Cat colors and patterns


Image Credits: Pixabay

There's no shortage of the range of coat colors and patterns that makes each cat unique. Choosing the cat you want is an exciting time as you find out about all of the different types of coats, as well as colors they come in. Cats owe their colorful coats to genetic mutations. The beautiful patterns on certain breeds of cats can be attributed to selective breeding.

The primary colors that cats come in are as follows.

  • Fawn
  • White
  • Cinnamon
  • Black
  • Brown
  • Red
  • Cream
  • Blue/Grey

Letโ€™s take a look at some of the coat patterns that cats around the world like to strut their stuff in.

  1. Solid โ€“ Solid is the easiest to tell apart because a solid cat has a coat, which is one color. If you spot any other splashes of color on a cat, the cat doesn't have a solid coat.
  2. Bi-color โ€“ A cat is considered bi-color when it has a white coat with patches of another color. There are plenty of variations. The cause of this coat is a gene known as the white spotting gene.
  3. Tabby โ€“ If you were looking for the most popular coat pattern, the tabby pattern is where your search ends. However, it's not all black and white as there are four variations of the tabby pattern. The first variation is known as the striped tabby. This is a tabby that has vertical stripes that run from its spine to its belly. The second variation is known as the classic tabby. This is a tabby that has a swirly pattern. The third is known as the spotted tabby. It's a tabby that has spots. The last variation is ticked tabby. Ticked tabby's normally rock striped legs and tail.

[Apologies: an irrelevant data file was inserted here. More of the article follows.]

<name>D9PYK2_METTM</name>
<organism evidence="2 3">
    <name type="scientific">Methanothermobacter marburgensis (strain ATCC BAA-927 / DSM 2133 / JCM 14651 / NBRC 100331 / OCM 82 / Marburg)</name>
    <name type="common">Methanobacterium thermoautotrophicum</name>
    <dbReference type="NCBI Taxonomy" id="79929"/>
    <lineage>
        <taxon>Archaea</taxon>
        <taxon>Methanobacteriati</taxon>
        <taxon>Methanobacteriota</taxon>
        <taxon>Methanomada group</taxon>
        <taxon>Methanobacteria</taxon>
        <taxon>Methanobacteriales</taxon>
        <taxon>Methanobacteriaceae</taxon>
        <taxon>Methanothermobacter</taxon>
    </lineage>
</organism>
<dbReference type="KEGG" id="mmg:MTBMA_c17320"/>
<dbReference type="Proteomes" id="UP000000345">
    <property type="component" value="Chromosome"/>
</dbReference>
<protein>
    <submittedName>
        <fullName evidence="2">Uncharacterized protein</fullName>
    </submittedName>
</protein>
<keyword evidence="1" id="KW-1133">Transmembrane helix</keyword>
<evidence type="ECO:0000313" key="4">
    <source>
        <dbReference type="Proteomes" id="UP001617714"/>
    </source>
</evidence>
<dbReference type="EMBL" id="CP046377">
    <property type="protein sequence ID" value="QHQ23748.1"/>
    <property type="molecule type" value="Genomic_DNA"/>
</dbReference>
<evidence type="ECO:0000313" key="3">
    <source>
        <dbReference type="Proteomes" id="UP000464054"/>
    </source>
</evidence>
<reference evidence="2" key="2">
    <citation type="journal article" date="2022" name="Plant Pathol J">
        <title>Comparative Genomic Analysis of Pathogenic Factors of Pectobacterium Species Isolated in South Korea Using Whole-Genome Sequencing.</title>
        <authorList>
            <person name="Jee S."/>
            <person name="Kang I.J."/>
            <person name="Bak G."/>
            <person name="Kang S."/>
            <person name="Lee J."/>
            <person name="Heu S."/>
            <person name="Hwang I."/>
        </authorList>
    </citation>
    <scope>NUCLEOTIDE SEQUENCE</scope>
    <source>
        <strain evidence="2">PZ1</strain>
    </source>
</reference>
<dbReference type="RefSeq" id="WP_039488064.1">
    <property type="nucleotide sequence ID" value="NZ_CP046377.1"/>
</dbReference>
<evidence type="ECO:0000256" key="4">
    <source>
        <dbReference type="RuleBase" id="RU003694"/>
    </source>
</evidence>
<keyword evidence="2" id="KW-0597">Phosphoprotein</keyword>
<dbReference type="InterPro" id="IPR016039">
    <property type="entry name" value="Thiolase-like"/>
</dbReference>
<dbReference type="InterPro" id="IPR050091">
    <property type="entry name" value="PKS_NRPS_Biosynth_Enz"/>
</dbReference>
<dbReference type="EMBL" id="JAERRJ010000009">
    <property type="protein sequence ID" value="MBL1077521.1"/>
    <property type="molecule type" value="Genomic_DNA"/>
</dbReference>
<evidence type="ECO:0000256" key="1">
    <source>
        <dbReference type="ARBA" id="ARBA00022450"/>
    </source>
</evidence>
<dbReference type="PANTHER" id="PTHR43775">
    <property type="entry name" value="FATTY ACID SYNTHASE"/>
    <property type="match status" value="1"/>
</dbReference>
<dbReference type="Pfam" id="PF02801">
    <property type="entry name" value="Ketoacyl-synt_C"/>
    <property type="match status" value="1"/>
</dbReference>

4. Tri-color โ€“ The tri-color pattern is a combination of red, white, and black. It can be diluted.
  5. Tortoiseshell โ€“ This pattern is characterized by a mixture of red and black. There are many dilutions. The majority of diluted tortoiseshell cats come in blue and cream. Female cats are the ones who usually rock this pattern.
  6. Color point โ€“ The color point coat is when the coat is darker on the paws, tail, and face. This pattern has been attributed to a gene that makes the coolest part of the body of a cat become darker. Color point cats are born without their distinct darker markings. However, these distinct darker markings develop as the cat grows. An interesting fact about color point cats is that if you keep them in a warm room, the darker markings donโ€™t develop. This was confirmed in a scientific experiment.

As you can see, cats come in all sorts of different colors and patterns. At the end of the day, it doesnโ€™t matter which color your cat is as he/she will love you just the same.

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